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Friday, December 30, 2011

Buying Chess Books

I read the year-end reviews looking for a chess book that may help me learn this fascinating and intricate game. The review for Chess Blueprints: Planning in the Middlegame by Nikolay Yakovlev seems interesting.

I download the sample pdf file and find the table of contents cover many of the subjects that are foreign to me ... areas were I do not play well in my games. I read the sample chapter and like the author’s style and think that maybe I could learn from him.

Next, I check the online reviews. Only one review on amazon.com. I did find two other reviews, both with praise. John Donaldson’s review on Jerry Silman’s site says “CHESS BLUEPRINTS is a solid middlegame book that will help players from 1800 to 2200 to learn the fundamentals.” ChessCafe.com has Steven B. Dow’s review says “For the player rated 1400-1800, it is the perfect book for learning strategy.” The Chess Mind, a blog by Dennis Monokroussos gave a range of “from around 1700-2000, give or take”.

Is the book beyond me? What do I do? It may help and is worth taking the chance. So I ordered it and hope it is one of the 10% that is helpful, readable and at an appropriate level. Not of the 90% that I try to read but does not ‘click’. These 90% gather dust in my bookshelves while waiting for my next attempt to fathom what the author is trying to say.

How do others decide?

P.S. Dan Heisman in his Novice Nook – The Most Common and Important Use of Tactics uses a model that says 800 rated players may make 16 material-losing tactical errors/game, 1200 rated players – 4/game, 1600 rated players 1/game and 2000 rated players 1/ 4 games. For a class C player, tactics are necessary but not sufficient.


  1. It sounds like you do your best to research books before purchase, I don't think there's much more that can be done beyond Googling to find the reviews. I don't fully trust any one site for reviews - even good reviewers can sometimes be lazy or biased - but if there are 3-4 sites out there with useful descriptions that match what you're looking for, that's usually enough of a critical mass for me.

    I'm careful about buying new books these days, although in the past few months I've augmented my collection a fair bit. I now largely limit myself to a few categories, including: classics that have stood the test of time (and are now in algebraic notation with perhaps some cleanup of editing and analysis); high-quality annotated game collections of prominent players that show insight into chess thinking; and well-reviewed books on chess principles (tactics and strategy) that have been around for a while. Opening books need to have extensive game annotations rather than only looking at theoretical lines.

    I'd take the assessed rating guidelines for books with a grain of salt, since a rating reflects a player's chess performance rather than their chess knowledge. If you're a serious Class C player who's read a fair amount in the literature and understands the fundamental positional concepts, I'd say anything with a minimum 1800 should in fact be comprehensible and applicable, assuming it's well-written. Whether it can then be successfully integrated into your play is another issue, but that's always the case with new study material.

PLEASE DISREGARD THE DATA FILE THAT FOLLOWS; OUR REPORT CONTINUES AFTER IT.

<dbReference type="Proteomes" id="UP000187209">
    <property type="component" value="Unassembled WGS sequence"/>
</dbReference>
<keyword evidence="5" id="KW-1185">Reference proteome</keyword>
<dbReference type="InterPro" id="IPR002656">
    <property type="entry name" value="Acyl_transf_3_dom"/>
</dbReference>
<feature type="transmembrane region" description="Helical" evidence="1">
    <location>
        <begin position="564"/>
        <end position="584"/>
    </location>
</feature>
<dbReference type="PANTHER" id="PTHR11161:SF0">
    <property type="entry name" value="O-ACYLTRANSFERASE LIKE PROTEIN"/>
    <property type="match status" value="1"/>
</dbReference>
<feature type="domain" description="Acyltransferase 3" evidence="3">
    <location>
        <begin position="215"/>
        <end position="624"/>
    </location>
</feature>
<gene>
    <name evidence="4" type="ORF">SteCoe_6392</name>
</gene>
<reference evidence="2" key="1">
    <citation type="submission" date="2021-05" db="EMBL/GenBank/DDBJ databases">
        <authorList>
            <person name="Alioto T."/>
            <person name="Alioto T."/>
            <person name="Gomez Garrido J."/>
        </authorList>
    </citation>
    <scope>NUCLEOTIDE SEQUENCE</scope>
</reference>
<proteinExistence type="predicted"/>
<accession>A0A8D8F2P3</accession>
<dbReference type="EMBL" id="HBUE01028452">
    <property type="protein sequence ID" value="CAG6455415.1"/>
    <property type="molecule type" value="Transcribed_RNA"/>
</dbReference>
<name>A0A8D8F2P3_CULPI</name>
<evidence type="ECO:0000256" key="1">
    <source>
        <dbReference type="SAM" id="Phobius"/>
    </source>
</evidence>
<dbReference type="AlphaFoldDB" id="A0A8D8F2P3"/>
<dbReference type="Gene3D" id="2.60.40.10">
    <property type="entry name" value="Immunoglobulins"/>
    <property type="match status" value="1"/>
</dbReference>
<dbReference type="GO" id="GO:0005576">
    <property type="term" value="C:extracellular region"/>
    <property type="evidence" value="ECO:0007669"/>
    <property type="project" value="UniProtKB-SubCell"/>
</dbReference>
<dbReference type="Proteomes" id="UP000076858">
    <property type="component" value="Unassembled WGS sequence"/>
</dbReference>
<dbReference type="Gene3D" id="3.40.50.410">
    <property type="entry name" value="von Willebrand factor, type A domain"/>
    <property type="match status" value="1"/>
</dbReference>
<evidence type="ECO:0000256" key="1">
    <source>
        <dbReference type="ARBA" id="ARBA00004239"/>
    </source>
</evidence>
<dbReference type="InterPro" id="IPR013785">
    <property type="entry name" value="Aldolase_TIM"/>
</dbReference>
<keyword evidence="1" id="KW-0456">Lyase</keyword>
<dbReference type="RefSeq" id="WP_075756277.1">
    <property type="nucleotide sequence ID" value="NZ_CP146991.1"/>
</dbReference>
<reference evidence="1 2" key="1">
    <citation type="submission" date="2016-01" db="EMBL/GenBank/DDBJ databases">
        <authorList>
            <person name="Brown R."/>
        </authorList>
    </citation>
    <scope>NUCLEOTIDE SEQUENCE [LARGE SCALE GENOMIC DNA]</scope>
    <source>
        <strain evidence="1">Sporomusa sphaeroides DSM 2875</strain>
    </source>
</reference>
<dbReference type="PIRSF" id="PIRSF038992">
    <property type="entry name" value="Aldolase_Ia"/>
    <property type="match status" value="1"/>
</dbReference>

2. I will take a good look at ANY game collection. I LOVE them. Not everyone of them is a gem but I just love reading through a good game collection.

    As far as other book types:

    Openings: I ain't buying another opening book for a LONG time. It has been two years. I feel that I can learn openings better with analysis and comparison. (and a little help from the ChessOk Modern Chess Openings Software)

    Middlegame: I think here I tend to stick with a few authors. Silman, Silman and Silman. :) Again, I am relying on good annotated game collections for much of my strategy study. Only Silman seems to understand how to write a TEXT book! I have read "The Amateur's Mind", and loved it! And in a bit I will read his new Reassess Your Chess edition. I will also eventually read a book or two on attack.

    Endgames: Pandolfin, Nunn! Those are my guys! I don't need any new endgame books. And won't look at any for awhile. Pandolfini's Endgame Course and Nunn's, "Understanding Chess Endings" does it all for me (with a little Silman thrown in for good measure--especially his chess mentor endgame courses at Chess.com)

    So I guess what I am really saying is that I have gotten to a point where I am maximizing training and practicing the information I am gathering. My book splurge days are over. (which I must admit, makes me kind of sad!)

  3. Chess Blueprints arrived. It is slightly beyond me at my current stage. The remedy is to read a primer. Fortunately, my stash has an appropriate book for that; Reuben Fine's The Middle Game in Chess. I have the 1973 reprint, not the latest edition that is panned for being butchered on the amazon.com comments.

    A 'thank you' goes out to chesstiger in his 'My footsteps in chess' for showing the benefits of organizing my stash of chess books. I now have several books that I already own on my to-be-read list. I am sure my sagging bookshelves will appreciate not having more weight added to them.

    Sigh! So much to learn and so little time.